American television executives are increasingly turning to successful "Brit-coms" - buying up formats from the UK and remaking them to suit American tastes.
NBC has bought the BBC comedy drama Coupling, remaking it with a group of handsome young Chicago dwellers. Fox will show The Kumars at No 42, a format that has also been sold to Israel, Germany and Australia. The American version revamps it, replacing the Asian Kumars with the Mexican-American Ortega family. Universal has also caught the British bug, buying up The Office, Ricky Gervais and Stephen Merchant's black comedy about an inept middle manager working for a Slough-based company.
This is all very nice for British broadcasters. But will these shows survive translation? We asked television executives on both sides of the Atlantic to rate the new comedies' chances of success.
Crispin Leyser Senior vice-president of September Films, a British independent with a Los Angeles production base. Before going to the US, he worked at Channel 4 and as a comedy producer for LWT.
Jon Plowman BBC head of comedy entertainment - and executive producer on The Office and Absolutely Fabulous.
Paul Lee Chief executive officer of BBC America, who has introduced US audiences to a raft of British programming, from Graham Norton to Changing Rooms.
Tom Gutteridge Creative director of The Television Corporation, which makes documentaries, sport and entertainment for international markets.
David Brent's obnoxious management patter won ecstatic reviews from American television critics watching the UK original. BBC America's chief executive Paul Lee thinks Universal's remake may struggle to match up. "You might make money out of The Monkees, but they'll never be The Beatles. Nothing will ever match that special moment when David Brent adjusts his tie."
Jon Plowman believes The Office's problem will lie in the way that American TV stations normally force-feed viewers their comedy with laughter tracks and obvious jokes. "You have to watch The Office quite closely: most American comedy doesn't work that way."
An executive from America's Comedy Central told Plowman that he loved the show, but wouldn't buy it. "He said a lot of viewers will think it's a documentary and not even work out it's a comedy."
Another problem could be its mundane setting. US comedy likes to be aspirational. "The mentality is: if he's a failure, why should I bother watching him?" says Plowman.
"You just know they'll screw it up," adds Crispin Leyser. "Brent is that kind of comedy monster that we occasionally do so brilliantly in the UK. He's British through and through."
"When it first came out in the UK, I thought Coupling was a down and dirtier version of Friends," says Plowman. "But that might not be a problem in the States. The theory there is often, 'This is a hit so we'd better make something else like it.'"
Coupling also holds two trump cards for US television audiences - the characters are good-looking and, on the whole, nice to each other, unlike in most British comedies.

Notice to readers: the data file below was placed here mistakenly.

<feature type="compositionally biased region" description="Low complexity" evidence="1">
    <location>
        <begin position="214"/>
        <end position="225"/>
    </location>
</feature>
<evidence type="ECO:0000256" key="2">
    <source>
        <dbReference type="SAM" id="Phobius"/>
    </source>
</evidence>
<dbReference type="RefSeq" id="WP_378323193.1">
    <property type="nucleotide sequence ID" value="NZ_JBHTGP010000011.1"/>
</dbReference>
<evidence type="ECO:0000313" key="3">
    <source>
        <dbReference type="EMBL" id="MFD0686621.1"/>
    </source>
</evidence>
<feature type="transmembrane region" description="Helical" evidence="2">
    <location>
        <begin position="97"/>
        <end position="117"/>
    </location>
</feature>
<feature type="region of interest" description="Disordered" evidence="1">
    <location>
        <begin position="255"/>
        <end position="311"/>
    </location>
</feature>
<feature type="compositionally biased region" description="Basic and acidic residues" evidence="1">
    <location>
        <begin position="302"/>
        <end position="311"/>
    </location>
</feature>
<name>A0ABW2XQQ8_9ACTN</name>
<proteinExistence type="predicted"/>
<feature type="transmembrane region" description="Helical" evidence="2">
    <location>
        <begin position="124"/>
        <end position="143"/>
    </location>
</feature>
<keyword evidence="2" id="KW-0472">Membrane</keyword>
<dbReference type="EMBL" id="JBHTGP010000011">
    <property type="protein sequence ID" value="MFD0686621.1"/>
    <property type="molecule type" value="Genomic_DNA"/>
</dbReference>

But Tom Gutteridge, creative director of Television Corporation, doubts it can work. "It's a hugely competitive market to crack. It will be down to the production skills and how they adapt to American tastes."
Crispin Leyser says: "The feedback I've had is that NBC has spent an awful lot of money getting it right."
NBC bosses summarily dismissed an early pilot and ordered it recast. "There are also nerves about how raunchy it is. It openly talks about sex in a way Friends never would."
Gutteridge agrees. Last week he found himself having to remove a shot of a contestant wearing a thong on his company's American reality TV hit Paradise Hotel. "You can't show buttocks in 2003. It's unbelievable. The rules here in the US are far stricter."
The Kumars at no. 42
Across the Atlantic, the Asian Kumars will be transformed into the Mexican Ortega family.
Plowman points out that the situation of Hispanic culture within America is so massively at variance with that of the Asians in Britain that the US remake will inevitably be a very different animal: "You need performers who are going to take the idea and make it their own. If they want to end each episode with a folk dance, then so be it."
Leyser thinks the nature of the show's jokes could be a problem in a nation so sensitive to issues relating to racism. "I think they will face the same translation problem that Banzai [Channel 4's spoof Japanese gameshow] is having out here. People here are outraged by Banzai. I don't remember there being any fuss about it when it started in the UK".
Gutteridge thinks The Kumars' spoof chat-show format and gentle ethnic teasing might pass audiences by. "The psychology of production here is completely different. The opening titles are very short and there are super-teasers before each commercial break. The whole grammar of television presupposes that the audience is not prepared to engage," he says.
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